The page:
For the second time this school year, the black students of the American University in Washington, DC were the target of a racist act and hateful on campus.
On Monday, pictures of bananas dangling from ropes circulated online, with the words "AKA," the predominantly African-American Alpha Kappa Alpha fraternity, and "Harambe," an apparent reference to the gorilla that Cincinnati Zoo officers killed last year. The bananas were found at a bus stop, a dining hall and near a university residence.
The "despicable" act came just weeks after an election in which Taylor Dumpson, a third-year student and member of society, became the first black woman president of student government at American University.
"I regret that this has happened, I apologize to all the offended and emphatically stated that this incident does not reflect what the American University really is," said University President Neil Kerwin in a press release. "While this incident pointed to the Alpha Kappa Alpha Sorority AU chapter … and it happened after the first black woman and AKA member swore as president of the student government: our entire university community has been negatively affected by this cowardly act and despicable. "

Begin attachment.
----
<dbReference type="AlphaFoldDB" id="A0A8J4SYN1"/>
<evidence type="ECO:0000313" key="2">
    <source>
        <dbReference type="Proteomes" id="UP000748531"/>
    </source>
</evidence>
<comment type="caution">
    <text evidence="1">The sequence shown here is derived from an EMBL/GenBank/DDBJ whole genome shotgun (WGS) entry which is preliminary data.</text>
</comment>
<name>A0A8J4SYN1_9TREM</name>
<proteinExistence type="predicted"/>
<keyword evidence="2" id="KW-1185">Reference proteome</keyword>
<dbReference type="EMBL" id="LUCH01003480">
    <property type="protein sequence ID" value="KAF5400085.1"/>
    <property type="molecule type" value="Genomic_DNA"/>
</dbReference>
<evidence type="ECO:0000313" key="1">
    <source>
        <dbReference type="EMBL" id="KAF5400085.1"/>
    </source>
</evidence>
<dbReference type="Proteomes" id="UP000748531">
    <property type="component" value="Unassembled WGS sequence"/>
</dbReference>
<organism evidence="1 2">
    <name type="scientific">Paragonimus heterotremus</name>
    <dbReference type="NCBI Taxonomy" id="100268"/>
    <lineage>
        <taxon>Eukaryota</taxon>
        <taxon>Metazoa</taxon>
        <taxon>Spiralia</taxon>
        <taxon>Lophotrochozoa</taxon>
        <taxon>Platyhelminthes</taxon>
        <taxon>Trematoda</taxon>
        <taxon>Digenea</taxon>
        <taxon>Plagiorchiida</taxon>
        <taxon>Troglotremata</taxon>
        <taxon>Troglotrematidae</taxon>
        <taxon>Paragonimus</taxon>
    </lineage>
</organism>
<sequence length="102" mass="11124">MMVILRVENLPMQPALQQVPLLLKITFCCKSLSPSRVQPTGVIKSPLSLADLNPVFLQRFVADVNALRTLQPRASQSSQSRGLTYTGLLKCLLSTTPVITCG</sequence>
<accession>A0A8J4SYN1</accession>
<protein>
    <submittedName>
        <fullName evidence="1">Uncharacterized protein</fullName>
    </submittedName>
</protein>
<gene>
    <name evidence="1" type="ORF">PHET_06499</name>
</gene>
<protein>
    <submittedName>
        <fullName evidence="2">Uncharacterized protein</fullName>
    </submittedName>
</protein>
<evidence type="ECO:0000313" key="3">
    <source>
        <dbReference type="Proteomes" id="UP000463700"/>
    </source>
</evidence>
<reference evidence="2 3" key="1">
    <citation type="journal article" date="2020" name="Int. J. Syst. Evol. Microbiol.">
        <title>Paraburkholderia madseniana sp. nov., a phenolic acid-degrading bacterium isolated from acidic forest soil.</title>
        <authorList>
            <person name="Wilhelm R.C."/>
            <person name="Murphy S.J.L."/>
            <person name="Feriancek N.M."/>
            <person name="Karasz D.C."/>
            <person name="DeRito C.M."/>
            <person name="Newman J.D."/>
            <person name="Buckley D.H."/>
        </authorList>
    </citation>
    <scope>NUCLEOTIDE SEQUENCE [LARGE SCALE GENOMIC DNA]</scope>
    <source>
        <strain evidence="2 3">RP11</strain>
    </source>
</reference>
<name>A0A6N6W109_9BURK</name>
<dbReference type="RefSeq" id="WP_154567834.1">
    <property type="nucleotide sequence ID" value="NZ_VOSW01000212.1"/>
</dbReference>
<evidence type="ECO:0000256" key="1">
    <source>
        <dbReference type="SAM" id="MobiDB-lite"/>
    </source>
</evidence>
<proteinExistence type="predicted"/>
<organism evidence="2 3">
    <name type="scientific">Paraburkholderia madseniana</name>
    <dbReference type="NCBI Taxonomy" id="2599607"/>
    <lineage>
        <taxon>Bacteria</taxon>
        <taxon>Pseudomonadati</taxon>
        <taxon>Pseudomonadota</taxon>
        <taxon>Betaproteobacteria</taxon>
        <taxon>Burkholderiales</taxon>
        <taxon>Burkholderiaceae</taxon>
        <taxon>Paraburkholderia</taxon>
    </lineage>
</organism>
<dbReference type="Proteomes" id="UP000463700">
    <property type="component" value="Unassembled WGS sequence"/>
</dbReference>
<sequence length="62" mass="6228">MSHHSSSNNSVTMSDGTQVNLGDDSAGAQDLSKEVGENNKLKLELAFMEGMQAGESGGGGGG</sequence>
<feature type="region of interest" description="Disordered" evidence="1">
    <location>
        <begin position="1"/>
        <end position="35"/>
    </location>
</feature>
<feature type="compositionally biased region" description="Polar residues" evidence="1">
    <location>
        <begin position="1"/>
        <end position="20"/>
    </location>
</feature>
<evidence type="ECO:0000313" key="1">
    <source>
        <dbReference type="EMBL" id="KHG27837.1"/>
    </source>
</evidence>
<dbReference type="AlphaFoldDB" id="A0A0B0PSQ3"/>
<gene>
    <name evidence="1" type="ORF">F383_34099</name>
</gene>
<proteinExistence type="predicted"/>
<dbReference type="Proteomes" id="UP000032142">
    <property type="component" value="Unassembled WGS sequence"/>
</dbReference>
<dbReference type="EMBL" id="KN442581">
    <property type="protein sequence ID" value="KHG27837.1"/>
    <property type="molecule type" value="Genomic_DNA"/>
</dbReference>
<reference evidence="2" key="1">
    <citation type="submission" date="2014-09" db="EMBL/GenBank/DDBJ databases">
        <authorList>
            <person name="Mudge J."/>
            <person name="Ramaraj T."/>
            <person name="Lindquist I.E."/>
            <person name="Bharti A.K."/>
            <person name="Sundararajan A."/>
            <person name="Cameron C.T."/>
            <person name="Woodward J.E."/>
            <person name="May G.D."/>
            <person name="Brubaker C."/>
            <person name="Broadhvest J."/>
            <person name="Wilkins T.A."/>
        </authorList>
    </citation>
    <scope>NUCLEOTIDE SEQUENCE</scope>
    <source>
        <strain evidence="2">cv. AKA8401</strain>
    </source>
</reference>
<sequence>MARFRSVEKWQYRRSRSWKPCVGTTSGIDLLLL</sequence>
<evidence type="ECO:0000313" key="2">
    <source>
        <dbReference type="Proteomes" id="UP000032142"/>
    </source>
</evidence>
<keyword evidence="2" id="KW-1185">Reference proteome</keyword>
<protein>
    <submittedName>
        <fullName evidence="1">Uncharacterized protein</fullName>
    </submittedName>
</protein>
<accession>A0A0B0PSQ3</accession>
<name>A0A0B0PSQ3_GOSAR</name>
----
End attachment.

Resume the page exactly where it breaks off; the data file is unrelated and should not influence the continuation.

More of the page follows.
The students and the defenders said they were horrified, but not surprised. Similar incidents occurred in September; it was reported that a rotten banana was thrown at a black student, and another said that a rotten banana was left on the door of his bedroom.
At that time, the American University Black Student Alliance condemned the school's lack of response to a culture of intolerant behavior on campus. In 2015, racist epithets were written on the doors of dormitories of black students.
On Monday, Dumpson urged the university to work harder for its students.
"This is not what I imagined would be my first letter to all of you," he wrote on the student government website. "In my first message to the student body, I would have liked to talk about responsibility, transparency, accessibility and inclusion, and now more than ever, we must make sure that our community members feel welcome and, above all, safe on this campus."
University officials planned to hold a series of meetings on Tuesday with campus leaders and people, no suspects were mentioned in any of their reports, but students were urged to call to the campus police with some advice.